In addition, United and Delta offer unlimited complimentary upgrades (American’s method used to be the norm but is ‘so 1990s’). So adding a cost to elite frequent flyers that competitors don’t charge could be the push that sends some out the door.
Plus I suspect that revenue from sticker sales may have been on the decline over the past year anyway. Cabins are full up front and even Executive Platinums anecdotally are having a harder time with upgrades as American has made moves to better monetize the cabin through cheaper first class fares.
Because it’s “what US Airways does,” because their elites have capitalized that benefit, and because it’s the industry standard I’d bet that the combined airline will go with unlimited complimentary upgrades.
Why I Don’t Want to See Unlimited Complimentary Upgrades at American
The sale of stickers, combined with upgrade co-pays that do not exempt elite frequent flyers even domestically, mean that American earns a revenue premium on their first class cabin entirely apart from corporate sales and instant upgrade fares.
When Alaska Airlines considered eliminating its first class cabin, they were potentially willing to risk elites flocking away if they couldn’t find ways to better monetize those seats. They implemented fare restrictions on mileage upgrades among other changes to justify the cabin.
A more profitable first class cabin also supports a better first class product. I like American’s domestic first class far more than US Airways’. A snack basket is not a meal. I like hot towels and mints. And flight attendants who hang your coats (although I do wish they were more consistent with predeparture beverages).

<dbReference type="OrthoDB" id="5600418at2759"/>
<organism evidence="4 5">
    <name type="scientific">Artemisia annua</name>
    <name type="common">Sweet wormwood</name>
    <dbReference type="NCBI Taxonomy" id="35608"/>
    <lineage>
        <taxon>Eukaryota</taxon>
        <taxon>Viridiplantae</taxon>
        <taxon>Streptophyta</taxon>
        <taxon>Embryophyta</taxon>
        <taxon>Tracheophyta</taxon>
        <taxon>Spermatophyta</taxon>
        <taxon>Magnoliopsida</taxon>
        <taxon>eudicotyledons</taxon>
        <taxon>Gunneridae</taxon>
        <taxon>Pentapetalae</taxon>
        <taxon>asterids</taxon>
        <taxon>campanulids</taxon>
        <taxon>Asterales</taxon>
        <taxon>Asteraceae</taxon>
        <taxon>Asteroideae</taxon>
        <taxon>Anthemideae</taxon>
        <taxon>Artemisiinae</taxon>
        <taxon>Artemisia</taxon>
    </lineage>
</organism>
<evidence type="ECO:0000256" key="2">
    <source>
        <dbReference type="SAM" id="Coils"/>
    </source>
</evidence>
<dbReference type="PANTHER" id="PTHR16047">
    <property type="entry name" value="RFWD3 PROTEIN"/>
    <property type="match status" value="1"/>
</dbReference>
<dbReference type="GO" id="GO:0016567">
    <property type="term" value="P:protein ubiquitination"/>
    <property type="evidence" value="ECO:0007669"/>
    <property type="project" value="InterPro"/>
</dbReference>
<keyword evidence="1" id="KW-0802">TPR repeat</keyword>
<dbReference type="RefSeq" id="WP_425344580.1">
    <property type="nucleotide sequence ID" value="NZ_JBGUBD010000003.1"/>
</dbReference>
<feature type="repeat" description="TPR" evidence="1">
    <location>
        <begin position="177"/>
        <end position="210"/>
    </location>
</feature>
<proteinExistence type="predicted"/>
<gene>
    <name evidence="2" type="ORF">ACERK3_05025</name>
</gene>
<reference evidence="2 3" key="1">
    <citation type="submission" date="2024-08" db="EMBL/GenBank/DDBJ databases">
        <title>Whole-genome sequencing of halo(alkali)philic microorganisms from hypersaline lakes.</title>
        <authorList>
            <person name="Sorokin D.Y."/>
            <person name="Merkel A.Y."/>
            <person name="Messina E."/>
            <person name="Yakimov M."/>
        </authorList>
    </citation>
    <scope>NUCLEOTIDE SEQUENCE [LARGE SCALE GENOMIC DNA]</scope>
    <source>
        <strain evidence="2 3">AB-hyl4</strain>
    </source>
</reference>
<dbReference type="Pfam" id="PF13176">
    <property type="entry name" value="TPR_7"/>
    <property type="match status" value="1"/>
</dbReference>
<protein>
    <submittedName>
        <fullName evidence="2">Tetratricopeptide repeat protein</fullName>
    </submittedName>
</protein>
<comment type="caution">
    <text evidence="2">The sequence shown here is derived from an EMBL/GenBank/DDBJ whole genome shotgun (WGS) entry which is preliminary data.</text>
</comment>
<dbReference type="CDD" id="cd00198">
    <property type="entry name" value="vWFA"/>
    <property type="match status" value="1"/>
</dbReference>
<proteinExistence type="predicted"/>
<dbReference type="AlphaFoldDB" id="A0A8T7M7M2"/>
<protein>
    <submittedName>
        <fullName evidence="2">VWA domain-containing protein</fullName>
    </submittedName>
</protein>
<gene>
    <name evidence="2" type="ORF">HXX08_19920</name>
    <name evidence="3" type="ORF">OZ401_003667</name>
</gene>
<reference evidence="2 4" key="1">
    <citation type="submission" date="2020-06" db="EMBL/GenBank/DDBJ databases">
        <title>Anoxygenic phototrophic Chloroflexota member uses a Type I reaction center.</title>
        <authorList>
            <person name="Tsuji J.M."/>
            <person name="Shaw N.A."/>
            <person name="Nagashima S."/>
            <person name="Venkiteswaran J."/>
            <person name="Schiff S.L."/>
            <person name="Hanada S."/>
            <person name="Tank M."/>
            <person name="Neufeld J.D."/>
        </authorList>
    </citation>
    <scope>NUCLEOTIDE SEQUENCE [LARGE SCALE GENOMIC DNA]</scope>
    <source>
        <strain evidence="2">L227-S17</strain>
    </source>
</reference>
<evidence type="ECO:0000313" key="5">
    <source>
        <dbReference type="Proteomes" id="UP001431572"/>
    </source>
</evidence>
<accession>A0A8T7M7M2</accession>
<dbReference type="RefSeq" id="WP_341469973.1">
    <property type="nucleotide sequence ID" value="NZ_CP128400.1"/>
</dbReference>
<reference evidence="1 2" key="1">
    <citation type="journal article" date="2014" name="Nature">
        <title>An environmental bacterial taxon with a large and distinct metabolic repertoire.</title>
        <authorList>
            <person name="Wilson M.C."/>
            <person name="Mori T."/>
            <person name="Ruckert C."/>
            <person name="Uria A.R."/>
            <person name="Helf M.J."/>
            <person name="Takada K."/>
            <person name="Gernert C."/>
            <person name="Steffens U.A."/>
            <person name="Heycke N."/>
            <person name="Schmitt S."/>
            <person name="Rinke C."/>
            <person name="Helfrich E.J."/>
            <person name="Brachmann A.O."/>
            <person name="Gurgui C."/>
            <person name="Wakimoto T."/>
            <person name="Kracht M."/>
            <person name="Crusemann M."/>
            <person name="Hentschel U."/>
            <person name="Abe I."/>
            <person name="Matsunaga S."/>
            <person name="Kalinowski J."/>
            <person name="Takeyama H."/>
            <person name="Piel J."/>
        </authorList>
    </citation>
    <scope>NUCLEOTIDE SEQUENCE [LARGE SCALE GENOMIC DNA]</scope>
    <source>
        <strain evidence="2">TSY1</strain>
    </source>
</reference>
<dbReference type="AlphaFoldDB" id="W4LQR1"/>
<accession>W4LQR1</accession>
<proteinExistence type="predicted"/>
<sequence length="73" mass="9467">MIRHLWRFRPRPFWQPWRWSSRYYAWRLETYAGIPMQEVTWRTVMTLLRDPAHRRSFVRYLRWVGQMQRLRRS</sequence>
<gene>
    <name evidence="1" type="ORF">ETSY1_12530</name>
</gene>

Not that I like everything American has ever served in first class, of course!
Although I am a sucker for their ice cream sundae!
What’s more, I believe mid-tier and entry-level elites are better off without unlimited complimentary upgrades.
When every passenger gets free upgrades, every passenger is requesting them every time (almost).
That means elites who want to upgrade have to compete against every other elite every time.
In contrast, when elites are rationing their upgrades and have to pick and choose when to request them, they are competing against other elites doing the same thing. You don’t request upgrades every time, you don’t compete against every elite when you do, and when you choose to request the upgrade you have a better chance of getting it.
Unlimited complimentary upgrades reduce upgrade percentages for those bottom and mid-tier elites.
I like a system where we request an upgrade when we care most and have a better chance of getting the upgrade when we actually want it. Upgrade stickers serve to ration upgrades to customers who care about them most on a given flight.
I also worry that if revenue is given up in the domestic upgrade program, that revenue needs to come from somewhere.
- at best it comes from something else the program would have invested in
- at worst it means givebacks from elsewhere to compensate for the lost revenue. (Although I’d hope that April 8 constituted those givebacks already.)
I believe American will go with complimentary unlimited domestic upgrades for all elites. I think that on the whole that will be popular, but that it won’t be a good thing for those who get the upgrade (likely degraded product over time), for Golds and Platinums (who will see their upgrade percentage go down), and for elite members as a whole (who may see less investment elsewhere in the program to compensate).